Aptiom Monotherapy May Improve Quality of Life in Epilepsy

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Aptiom Monotherapy May Improve Quality of Life in Epilepsy
Aptiom Monotherapy May Improve Quality of Life in Epilepsy

PHILADELPHIA — Patients who convert from antiepileptic polytherapy to monotherapy with eslicarbazepine acetate (Aptiom) experience improvements in quality of life and fewer hospitalizations, according to data presented at the American Epilepsy Society Annual Meeting in Philadelphia.

Ina poster session, investigators presented data on quality of life improvements in patients treated with Aptiom monotherapy for refractory partial-onset seizures. Data was obtained from two double-blind Phase 3 clinical trials of 224 patients who had completed 10 weeks of monotherapy. The patients were randomly assigned to receive eslicarbazepine acetate 1600 mg or 1200 mg daily; those who demonstrated at least a 50% reduction in frequency of seizures were included for analysis of change in quality of life at baseline and 18 weeks. Change was measured using the Quality of Life in Epilepsy-31 questionnaire.

In total, 107 patients had clinical response and quality of life data. There was significant improvement in total score (mean change 7.71, P<0.001). Further, 52.3% (N=56) had improvement beyond the minimal clinically-important difference (MCID). All subscales of quality of life demonstrated improvement, especially cognitive functioning (mean change 6.58), social functioning (mean change 10.07), seizure worry (mean change 11.51), medication effects (mean change 12.38), and overall QOL (mean change 9.49; P<0.001 for all).1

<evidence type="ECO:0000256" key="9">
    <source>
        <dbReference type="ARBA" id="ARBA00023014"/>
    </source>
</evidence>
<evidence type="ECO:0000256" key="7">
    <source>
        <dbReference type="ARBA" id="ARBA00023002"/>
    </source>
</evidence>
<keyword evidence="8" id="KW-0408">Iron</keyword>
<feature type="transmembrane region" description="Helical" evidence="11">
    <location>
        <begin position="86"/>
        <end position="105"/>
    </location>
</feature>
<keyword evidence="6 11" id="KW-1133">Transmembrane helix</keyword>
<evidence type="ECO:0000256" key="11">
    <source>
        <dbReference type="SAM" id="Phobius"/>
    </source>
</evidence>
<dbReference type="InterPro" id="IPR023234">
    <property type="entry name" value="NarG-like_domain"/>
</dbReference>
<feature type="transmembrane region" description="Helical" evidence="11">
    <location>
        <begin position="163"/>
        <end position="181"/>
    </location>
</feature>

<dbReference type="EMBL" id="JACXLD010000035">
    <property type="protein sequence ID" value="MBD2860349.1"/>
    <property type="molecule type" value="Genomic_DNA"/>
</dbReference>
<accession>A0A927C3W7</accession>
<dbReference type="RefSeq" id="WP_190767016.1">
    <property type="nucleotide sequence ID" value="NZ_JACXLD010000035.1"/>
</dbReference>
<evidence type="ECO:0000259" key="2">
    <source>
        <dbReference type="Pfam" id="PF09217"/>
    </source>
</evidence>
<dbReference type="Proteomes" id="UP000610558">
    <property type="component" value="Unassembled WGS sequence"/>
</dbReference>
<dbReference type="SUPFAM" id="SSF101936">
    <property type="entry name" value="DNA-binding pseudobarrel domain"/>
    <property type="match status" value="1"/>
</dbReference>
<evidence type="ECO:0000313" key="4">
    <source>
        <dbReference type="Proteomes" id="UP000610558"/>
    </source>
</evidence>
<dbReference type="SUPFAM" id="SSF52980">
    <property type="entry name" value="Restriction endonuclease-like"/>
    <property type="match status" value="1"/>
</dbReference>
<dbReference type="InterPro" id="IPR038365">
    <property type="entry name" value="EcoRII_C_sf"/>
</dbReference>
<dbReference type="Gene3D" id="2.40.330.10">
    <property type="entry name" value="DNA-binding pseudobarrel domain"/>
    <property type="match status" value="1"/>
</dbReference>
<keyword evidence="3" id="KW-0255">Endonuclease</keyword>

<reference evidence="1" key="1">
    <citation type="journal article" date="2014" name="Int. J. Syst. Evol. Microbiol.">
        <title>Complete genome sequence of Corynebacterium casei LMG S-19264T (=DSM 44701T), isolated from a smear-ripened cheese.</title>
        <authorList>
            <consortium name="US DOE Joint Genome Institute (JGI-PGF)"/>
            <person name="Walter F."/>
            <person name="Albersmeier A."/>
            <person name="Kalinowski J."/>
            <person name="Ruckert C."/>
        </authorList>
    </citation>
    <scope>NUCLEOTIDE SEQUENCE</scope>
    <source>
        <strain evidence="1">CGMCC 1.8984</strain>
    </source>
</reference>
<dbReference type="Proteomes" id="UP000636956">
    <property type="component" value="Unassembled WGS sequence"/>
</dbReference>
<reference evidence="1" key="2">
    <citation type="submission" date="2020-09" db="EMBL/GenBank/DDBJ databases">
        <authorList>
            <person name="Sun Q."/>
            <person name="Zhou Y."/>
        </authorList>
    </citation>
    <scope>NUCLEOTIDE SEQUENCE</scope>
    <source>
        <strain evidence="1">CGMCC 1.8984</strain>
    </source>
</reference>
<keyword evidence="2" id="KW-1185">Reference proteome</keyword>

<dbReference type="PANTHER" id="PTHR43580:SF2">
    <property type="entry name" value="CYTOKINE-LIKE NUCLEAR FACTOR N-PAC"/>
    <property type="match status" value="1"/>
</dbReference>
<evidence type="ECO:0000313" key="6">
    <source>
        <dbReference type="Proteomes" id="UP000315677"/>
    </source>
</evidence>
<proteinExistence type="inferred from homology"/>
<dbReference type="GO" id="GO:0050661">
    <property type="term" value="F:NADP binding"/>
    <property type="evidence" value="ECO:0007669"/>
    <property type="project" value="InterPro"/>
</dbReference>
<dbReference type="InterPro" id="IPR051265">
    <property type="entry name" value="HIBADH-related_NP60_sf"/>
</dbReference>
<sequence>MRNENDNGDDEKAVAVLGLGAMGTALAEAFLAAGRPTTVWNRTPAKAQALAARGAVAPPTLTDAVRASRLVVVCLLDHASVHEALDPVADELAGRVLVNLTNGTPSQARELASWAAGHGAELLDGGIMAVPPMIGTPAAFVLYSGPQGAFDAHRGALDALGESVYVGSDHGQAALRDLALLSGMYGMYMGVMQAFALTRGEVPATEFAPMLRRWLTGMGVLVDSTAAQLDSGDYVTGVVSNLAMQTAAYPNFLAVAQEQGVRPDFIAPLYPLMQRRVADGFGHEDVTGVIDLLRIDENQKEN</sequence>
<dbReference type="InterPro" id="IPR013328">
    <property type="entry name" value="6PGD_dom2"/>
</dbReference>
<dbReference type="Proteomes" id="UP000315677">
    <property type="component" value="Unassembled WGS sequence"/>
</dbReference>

In a second retrospective analysis of data from a large commercial database, researchers looked at claims by patient's aged 18 to 65 years with at least 2 antiepileptic medication claims and at least 2 epilepsy diagnoses.

During the study period, the 53,338 participants took an average of 3 pills per day. After adjustment, patients who were prescribed either 2, 3, or more than 3 pills per day were found to have 15.5%, 25.2%, and 15.1% more emergency department (ED) visits per year than those on monotherapy, respectively. Likewise, higher pill burden was associated with higher rates of hospital admissions (12.5%, 23.1%, and 19.4%, respectively).2

“Seizures account for one million emergency department visits every year, and epilepsy has significant impacts on a person's ability to drive or maintain employment. Quality of life assessments provide insights into measurable factors that are important in determining potential treatment outcomes,” said Krithika Rajagopalan, Head of Global Health Economics and Outcomes Research at Sunovion in a statement. “These results suggest improved seizure control with AED monotherapy is correlated with overall improvements in specific aspects of daily life, as well as fewer hospitalizations.” 3

For more coverage of AES 2015, go here

Correction: This article has been updated to reflect changes made to patient data included in this analysis.

References:

  1. Cramer J, Velez F, Bond T, et al. Abstract 1.182. Quality of Life Improvement among Patients with Refractory Partial-Onset Seizures: A Clinical Trial Analysis of Patients Who Responded to Eslicarbazepine Acetate Monotherapy. Presented at: American Epilepsy Society Annual Meeting; Dec. 4-8, 2015; Philadelphia.
  2. Korsnes JS, Velez F, Candrilli SD. Abstract 2.282.The Association Between Antiepileptic Drug Pill Burden at Monotherapy Initiation and Epilepsy-Related Hospital Admissions and Emergency Department Visits in the United States. Presented at: American Epilepsy Society Annual Meeting; Dec. 4-8, 2015; Philadelphia.
  3. Sunovion Announces Results of Health Outcomes Analysis Exploring the Effectiveness of Aptiom (eslicarbazepine acetate) in People with Partial-Onset Seizures.  Sunovion Pharmaceuticals Inc. Published December 6, 2015. http://www.sunovion.com/news/pressReleases/20151206.pdf. Accessed December 29, 2015. 
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